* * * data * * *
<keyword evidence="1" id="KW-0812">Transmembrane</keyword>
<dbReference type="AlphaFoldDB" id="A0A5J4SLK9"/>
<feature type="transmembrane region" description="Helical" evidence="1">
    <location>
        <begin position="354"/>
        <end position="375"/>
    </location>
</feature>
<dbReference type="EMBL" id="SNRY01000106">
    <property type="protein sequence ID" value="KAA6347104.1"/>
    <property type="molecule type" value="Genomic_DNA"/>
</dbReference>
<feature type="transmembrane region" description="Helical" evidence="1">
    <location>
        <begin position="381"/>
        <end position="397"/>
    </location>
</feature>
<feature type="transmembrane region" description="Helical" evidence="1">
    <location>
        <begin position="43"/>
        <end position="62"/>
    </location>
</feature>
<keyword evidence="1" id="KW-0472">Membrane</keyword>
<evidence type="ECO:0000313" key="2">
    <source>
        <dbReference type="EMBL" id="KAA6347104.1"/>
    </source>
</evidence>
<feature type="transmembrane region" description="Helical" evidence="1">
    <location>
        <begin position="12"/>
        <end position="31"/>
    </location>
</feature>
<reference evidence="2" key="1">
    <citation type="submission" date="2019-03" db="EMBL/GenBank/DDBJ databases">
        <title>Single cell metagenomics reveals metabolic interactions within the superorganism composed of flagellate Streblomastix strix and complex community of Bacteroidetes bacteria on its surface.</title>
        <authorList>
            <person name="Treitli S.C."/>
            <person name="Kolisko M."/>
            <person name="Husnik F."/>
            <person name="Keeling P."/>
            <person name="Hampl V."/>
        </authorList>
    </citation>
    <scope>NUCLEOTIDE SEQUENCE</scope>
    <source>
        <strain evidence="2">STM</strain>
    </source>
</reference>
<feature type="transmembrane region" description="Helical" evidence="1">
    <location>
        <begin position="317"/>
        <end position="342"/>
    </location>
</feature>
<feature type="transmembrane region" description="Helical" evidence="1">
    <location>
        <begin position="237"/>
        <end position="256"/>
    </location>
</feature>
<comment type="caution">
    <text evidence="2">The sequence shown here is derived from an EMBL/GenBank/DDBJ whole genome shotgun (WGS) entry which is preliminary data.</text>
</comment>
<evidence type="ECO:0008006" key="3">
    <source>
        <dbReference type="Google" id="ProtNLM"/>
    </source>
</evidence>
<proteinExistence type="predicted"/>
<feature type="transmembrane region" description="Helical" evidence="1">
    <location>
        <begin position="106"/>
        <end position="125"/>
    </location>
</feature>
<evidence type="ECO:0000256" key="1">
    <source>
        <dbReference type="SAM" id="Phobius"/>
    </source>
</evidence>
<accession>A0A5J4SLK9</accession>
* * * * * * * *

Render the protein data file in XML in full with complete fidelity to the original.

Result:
<keyword evidence="1" id="KW-0812">Transmembrane</keyword>
<dbReference type="AlphaFoldDB" id="A0A5J4SLK9"/>
<feature type="transmembrane region" description="Helical" evidence="1">
    <location>
        <begin position="354"/>
        <end position="375"/>
    </location>
</feature>
<dbReference type="EMBL" id="SNRY01000106">
    <property type="protein sequence ID" value="KAA6347104.1"/>
    <property type="molecule type" value="Genomic_DNA"/>
</dbReference>
<feature type="transmembrane region" description="Helical" evidence="1">
    <location>
        <begin position="381"/>
        <end position="397"/>
    </location>
</feature>
<feature type="transmembrane region" description="Helical" evidence="1">
    <location>
        <begin position="43"/>
        <end position="62"/>
    </location>
</feature>
<keyword evidence="1" id="KW-0472">Membrane</keyword>
<evidence type="ECO:0000313" key="2">
    <source>
        <dbReference type="EMBL" id="KAA6347104.1"/>
    </source>
</evidence>
<feature type="transmembrane region" description="Helical" evidence="1">
    <location>
        <begin position="12"/>
        <end position="31"/>
    </location>
</feature>
<reference evidence="2" key="1">
    <citation type="submission" date="2019-03" db="EMBL/GenBank/DDBJ databases">
        <title>Single cell metagenomics reveals metabolic interactions within the superorganism composed of flagellate Streblomastix strix and complex community of Bacteroidetes bacteria on its surface.</title>
        <authorList>
            <person name="Treitli S.C."/>
            <person name="Kolisko M."/>
            <person name="Husnik F."/>
            <person name="Keeling P."/>
            <person name="Hampl V."/>
        </authorList>
    </citation>
    <scope>NUCLEOTIDE SEQUENCE</scope>
    <source>
        <strain evidence="2">STM</strain>
    </source>
</reference>
<feature type="transmembrane region" description="Helical" evidence="1">
    <location>
        <begin position="317"/>
        <end position="342"/>
    </location>
</feature>
<feature type="transmembrane region" description="Helical" evidence="1">
    <location>
        <begin position="237"/>
        <end position="256"/>
    </location>
</feature>
<comment type="caution">
    <text evidence="2">The sequence shown here is derived from an EMBL/GenBank/DDBJ whole genome shotgun (WGS) entry which is preliminary data.</text>
</comment>
<evidence type="ECO:0008006" key="3">
    <source>
        <dbReference type="Google" id="ProtNLM"/>
    </source>
</evidence>
<proteinExistence type="predicted"/>
<feature type="transmembrane region" description="Helical" evidence="1">
    <location>
        <begin position="106"/>
        <end position="125"/>
    </location>
</feature>
<evidence type="ECO:0000256" key="1">
    <source>
        <dbReference type="SAM" id="Phobius"/>
    </source>
</evidence>
<accession>A0A5J4SLK9</accession>